Bio

Bio


Dr. Marks received an Honors Bachelor of Science degree in Biology from Marquette University and his Medical Degree from the Johns Hopkins University School of Medicine. He completed his neurology residency and fellowship at the University of California, San Francisco (UCSF). Dr. Marks also holds a Master of Science in Health Care Management degree from the Harvard School of Public Health.

Dr. Marks is Board Certified in Neurology and Clinical Neurophysiology. Prior to joining the Stanford Faculty, he served as Professor of Neurology at UCSF. His clinical and research interests include movement disorders, epilepsy, neuromodulation, health technology, and health care policy.

Dr. Marks also serves as Head of Clinical Neurology at Verily Life Sciences, formerly Google Life Sciences—a translational research and engineering organization focused on improving healthcare by applying scientific and technological advances to significant problems in health and biology. At Verily, Dr. Marks is responsible for developing and implementing strategies and initiatives that will advance the understanding of neurological disorders to ultimately improve patient outcomes.

Publications

All Publications


  • The Project Baseline Health Study: a step towards a broader mission to map human health NPJ DIGITAL MEDICINE Arges, K., Assimes, T., Bajaj, V., Balu, S., Bashir, M. R., Beskow, L., Blanco, R., Califf, R., Campbell, P., Carin, L., Christian, V., Cousins, S., Das, M., Dockery, M., Douglas, P. S., Dunham, A., Eckstrand, J., Fleischmann, D., Ford, E., Fraulo, E., French, J., Gambhir, S. S., Ginsburg, G. S., Green, R. C., Haddad, F., Hernandez, A., Hernandez, J., Huang, E. S., Jaffe, G., King, D., Koweek, L. H., Langlotz, C., Liao, Y. J., Mahaffey, K. W., Marcom, K., Marks, W. J., Maron, D., McCabe, R., McCall, S., McCue, R., Mega, J., Miller, D., Muhlbaier, L. H., Munshi, R., Newby, L., Pak-Harvey, E., Patrick-Lake, B., Pencina, M., Peterson, E. D., Rodriguez, F., Shore, S., Shah, S., Shipes, S., Sledge, G., Spielman, S., Spitler, R., Schaack, T., Swamy, G., Willemink, M. J., Wong, C. A. 2020; 3 (1): 84

    Abstract

    The Project Baseline Health Study (PBHS) was launched to map human health through a comprehensive understanding of both the health of an individual and how it relates to the broader population. The study will contribute to the creation of a biomedical information system that accounts for the highly complex interplay of biological, behavioral, environmental, and social systems. The PBHS is a prospective, multicenter, longitudinal cohort study that aims to enroll thousands of participants with diverse backgrounds who are representative of the entire health spectrum. Enrolled participants will be evaluated serially using clinical, molecular, imaging, sensor, self-reported, behavioral, psychological, environmental, and other health-related measurements. An initial deeply phenotyped cohort will inform the development of a large, expanded virtual cohort. The PBHS will contribute to precision health and medicine by integrating state of the art testing, longitudinal monitoring and participant engagement, and by contributing to the development of an improved platform for data sharing and analysis.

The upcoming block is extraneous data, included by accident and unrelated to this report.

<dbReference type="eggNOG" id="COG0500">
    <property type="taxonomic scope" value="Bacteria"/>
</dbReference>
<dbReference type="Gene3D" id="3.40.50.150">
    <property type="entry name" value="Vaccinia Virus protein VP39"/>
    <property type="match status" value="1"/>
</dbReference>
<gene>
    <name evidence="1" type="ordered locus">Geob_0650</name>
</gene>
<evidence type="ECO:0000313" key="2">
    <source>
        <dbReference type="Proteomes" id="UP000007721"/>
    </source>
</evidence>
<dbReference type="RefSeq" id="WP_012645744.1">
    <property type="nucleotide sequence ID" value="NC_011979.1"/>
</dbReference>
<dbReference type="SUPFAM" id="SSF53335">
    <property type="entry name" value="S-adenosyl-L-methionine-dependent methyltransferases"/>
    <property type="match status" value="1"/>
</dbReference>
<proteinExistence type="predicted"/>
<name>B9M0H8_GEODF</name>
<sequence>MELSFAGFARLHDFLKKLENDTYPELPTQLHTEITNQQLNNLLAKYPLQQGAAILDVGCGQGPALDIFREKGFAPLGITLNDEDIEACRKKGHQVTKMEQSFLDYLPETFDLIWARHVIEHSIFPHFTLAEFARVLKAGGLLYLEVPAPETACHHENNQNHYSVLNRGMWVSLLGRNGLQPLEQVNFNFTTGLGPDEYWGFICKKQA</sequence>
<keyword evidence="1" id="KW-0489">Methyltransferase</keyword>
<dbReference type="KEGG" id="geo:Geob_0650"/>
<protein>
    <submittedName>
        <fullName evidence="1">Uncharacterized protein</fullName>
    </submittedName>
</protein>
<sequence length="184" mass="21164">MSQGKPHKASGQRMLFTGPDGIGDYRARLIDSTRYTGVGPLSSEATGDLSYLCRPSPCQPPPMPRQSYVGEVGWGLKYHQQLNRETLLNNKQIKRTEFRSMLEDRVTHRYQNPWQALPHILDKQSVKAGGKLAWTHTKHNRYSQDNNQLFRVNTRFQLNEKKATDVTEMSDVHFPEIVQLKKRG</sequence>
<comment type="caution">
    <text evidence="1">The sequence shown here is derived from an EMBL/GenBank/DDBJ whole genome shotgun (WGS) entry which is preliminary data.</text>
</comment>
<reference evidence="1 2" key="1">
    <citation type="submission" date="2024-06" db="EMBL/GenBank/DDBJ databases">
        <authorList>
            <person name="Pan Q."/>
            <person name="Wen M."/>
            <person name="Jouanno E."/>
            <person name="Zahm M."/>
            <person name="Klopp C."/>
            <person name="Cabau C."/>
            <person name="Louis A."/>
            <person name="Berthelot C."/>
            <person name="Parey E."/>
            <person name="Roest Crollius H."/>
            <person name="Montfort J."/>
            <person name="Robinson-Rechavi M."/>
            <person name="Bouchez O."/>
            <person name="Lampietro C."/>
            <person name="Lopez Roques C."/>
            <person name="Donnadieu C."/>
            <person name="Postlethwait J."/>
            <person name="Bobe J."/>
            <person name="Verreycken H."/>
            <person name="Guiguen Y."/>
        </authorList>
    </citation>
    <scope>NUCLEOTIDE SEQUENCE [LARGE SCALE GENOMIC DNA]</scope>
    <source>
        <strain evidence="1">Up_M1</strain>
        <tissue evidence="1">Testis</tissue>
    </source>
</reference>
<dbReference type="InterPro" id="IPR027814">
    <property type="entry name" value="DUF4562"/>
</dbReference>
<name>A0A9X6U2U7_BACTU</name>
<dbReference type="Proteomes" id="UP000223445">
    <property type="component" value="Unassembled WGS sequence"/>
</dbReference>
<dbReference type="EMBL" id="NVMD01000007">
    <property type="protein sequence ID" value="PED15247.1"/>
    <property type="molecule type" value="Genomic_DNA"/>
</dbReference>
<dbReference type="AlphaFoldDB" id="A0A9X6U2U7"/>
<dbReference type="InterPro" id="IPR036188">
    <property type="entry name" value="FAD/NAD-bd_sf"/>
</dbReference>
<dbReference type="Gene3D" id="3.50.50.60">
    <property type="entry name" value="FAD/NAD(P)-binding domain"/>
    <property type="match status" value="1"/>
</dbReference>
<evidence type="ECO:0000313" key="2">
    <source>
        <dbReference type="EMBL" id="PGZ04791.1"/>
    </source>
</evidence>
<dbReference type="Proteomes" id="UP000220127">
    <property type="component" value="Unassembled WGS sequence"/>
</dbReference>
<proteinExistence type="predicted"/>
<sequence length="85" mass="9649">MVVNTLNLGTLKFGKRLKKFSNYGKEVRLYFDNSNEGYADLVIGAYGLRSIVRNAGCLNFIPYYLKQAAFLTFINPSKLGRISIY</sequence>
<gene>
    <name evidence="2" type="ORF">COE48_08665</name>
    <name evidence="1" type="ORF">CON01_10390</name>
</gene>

View details for DOI 10.1038/s41746-020-0290-y

    View details for Web of Science ID 000538242900001

    View details for PubMedID 32550652

    View details for PubMedCentralID PMC7275087

  • The Project Baseline Health Study: a step towards a broader mission to map human health. NPJ digital medicine Arges, K. n., Assimes, T. n., Bajaj, V. n., Balu, S. n., Bashir, M. R., Beskow, L. n., Blanco, R. n., Califf, R. n., Campbell, P. n., Carin, L. n., Christian, V. n., Cousins, S. n., Das, M. n., Dockery, M. n., Douglas, P. S., Dunham, A. n., Eckstrand, J. n., Fleischmann, D. n., Ford, E. n., Fraulo, E. n., French, J. n., Gambhir, S. S., Ginsburg, G. S., Green, R. C., Haddad, F. n., Hernandez, A. n., Hernandez, J. n., Huang, E. S., Jaffe, G. n., King, D. n., Koweek, L. H., Langlotz, C. n., Liao, Y. J., Mahaffey, K. W., Marcom, K. n., Marks, W. J., Maron, D. n., McCabe, R. n., McCall, S. n., McCue, R. n., Mega, J. n., Miller, D. n., Muhlbaier, L. H., Munshi, R. n., Newby, L. K., Pak-Harvey, E. n., Patrick-Lake, B. n., Pencina, M. n., Peterson, E. D., Rodriguez, F. n., Shore, S. n., Shah, S. n., Shipes, S. n., Sledge, G. n., Spielman, S. n., Spitler, R. n., Schaack, T. n., Swamy, G. n., Willemink, M. J., Wong, C. A. 2020; 3 (1): 84

    Abstract